After my brother died, I promised myself never to return to music, but I have recently recorded a tape with another recovering addict, and now I am making a record for the radio. The consultant told me it wasn’t even the beginning. When I heard it for the first time, I thought it was nonsense, but he wasn’t lying. Each time is really better than the last. I had a panic attack during my first performance, because I thought I would never be able to play without my brother. But the people from EcoSoberHouse supported me. So I went out and played my music, ending my performance with a song I wrote together with my brother. It was amazing.
In the past, I had no self-esteem. And today I have it, because I have come here myself and taken everything seriously. I still need to process my resentment towards God for the death of my brother and sister, but it will not take long. My consultant says that if I do not rely on higher powers, I could start acting on my own and return to drugs. I think he’s 100% right.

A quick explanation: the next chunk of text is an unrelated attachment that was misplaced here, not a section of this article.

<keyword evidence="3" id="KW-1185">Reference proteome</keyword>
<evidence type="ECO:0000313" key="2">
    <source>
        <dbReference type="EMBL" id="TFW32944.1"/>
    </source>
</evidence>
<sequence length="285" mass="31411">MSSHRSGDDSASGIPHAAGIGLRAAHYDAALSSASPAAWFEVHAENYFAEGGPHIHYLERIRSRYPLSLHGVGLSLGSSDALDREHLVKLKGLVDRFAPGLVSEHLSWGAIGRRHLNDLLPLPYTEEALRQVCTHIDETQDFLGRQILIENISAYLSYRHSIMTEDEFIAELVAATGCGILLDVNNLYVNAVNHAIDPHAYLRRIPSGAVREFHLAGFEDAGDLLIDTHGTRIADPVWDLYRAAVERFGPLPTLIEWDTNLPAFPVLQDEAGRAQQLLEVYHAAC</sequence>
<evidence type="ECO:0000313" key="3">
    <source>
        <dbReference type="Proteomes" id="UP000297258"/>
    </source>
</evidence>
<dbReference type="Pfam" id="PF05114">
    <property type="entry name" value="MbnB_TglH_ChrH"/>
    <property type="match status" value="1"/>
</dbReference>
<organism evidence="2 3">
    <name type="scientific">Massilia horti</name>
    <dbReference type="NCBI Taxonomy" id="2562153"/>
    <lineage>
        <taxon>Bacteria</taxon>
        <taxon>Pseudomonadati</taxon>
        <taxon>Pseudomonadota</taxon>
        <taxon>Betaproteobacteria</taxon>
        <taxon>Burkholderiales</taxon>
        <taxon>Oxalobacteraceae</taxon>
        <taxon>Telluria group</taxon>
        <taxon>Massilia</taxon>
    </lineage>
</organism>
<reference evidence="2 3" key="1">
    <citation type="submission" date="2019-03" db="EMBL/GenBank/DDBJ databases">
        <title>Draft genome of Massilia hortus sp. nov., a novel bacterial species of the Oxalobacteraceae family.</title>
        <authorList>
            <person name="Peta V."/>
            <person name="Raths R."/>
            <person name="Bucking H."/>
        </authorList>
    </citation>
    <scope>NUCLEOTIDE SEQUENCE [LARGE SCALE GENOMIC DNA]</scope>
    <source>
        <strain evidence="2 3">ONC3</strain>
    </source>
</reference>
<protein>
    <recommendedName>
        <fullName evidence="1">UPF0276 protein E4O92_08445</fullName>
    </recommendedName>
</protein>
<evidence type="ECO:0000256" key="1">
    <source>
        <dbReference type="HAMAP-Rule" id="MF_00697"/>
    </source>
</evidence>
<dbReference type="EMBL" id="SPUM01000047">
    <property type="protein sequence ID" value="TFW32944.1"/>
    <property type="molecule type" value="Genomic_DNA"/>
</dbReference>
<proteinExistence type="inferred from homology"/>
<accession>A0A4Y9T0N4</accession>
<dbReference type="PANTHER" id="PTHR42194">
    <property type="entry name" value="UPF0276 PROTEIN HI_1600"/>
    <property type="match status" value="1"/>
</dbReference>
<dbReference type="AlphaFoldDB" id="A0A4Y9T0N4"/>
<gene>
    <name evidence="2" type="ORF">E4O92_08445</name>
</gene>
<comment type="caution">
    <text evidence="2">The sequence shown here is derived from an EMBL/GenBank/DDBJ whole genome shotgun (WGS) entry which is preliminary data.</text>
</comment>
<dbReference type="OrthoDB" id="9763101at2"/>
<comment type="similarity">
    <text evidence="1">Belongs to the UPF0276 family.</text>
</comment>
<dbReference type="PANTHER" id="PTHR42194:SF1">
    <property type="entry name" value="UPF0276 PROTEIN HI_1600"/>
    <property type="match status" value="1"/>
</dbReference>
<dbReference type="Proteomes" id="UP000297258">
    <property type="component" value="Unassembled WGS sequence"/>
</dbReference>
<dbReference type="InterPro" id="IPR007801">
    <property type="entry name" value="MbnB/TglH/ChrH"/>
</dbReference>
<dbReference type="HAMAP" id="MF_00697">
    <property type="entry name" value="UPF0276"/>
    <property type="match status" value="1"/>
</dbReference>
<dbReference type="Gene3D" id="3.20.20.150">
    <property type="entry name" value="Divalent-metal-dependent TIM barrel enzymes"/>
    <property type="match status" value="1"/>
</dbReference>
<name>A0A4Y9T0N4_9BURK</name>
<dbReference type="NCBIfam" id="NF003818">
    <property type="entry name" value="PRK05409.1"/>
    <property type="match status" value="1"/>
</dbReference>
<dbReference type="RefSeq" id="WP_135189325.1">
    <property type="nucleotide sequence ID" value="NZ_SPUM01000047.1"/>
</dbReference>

My life is wonderful now. I’m going home, and my parents don’t mind it. My dad leaves his wallet on the nightstand—in the past, he would go as far as take it to bed with him. He once told me that I would never get to be alone with my nephew, but now I can spend time with him alone. He is two years old, and he means the world to me. He has never seen me with substances—and he never will, as long as I do what I do.
Six months later, I realized that I liked what was happening. I like being clean. I like waking up and having the energy to get out of bed without drugs. I like feeling good. All this is happening because I go to meetings and talk to other people, who are recovering just like me. I am honest with them. I can even cry in front of them. I must do this to stay clean, and I don’t care if you judge me.
I am a recovering drug addict, and I write music. My music will give hope to others, to people like me. I don’t want parents to bury their children. It’s wrong. My parents will never recover from what they had to go through.
If it weren’t for EcoSoberHouse, this would never have happened. I didn’t want to change anything. But here I feel love and care. I have never felt it before, even though I have been to over 60 detoxes and over a hundred treatments. In two weeks, it will be 17 months since I have last used drugs, and all this time I have been with EcoSoberHouse. This is really a step-by-step work. And everything else falls in place by itself.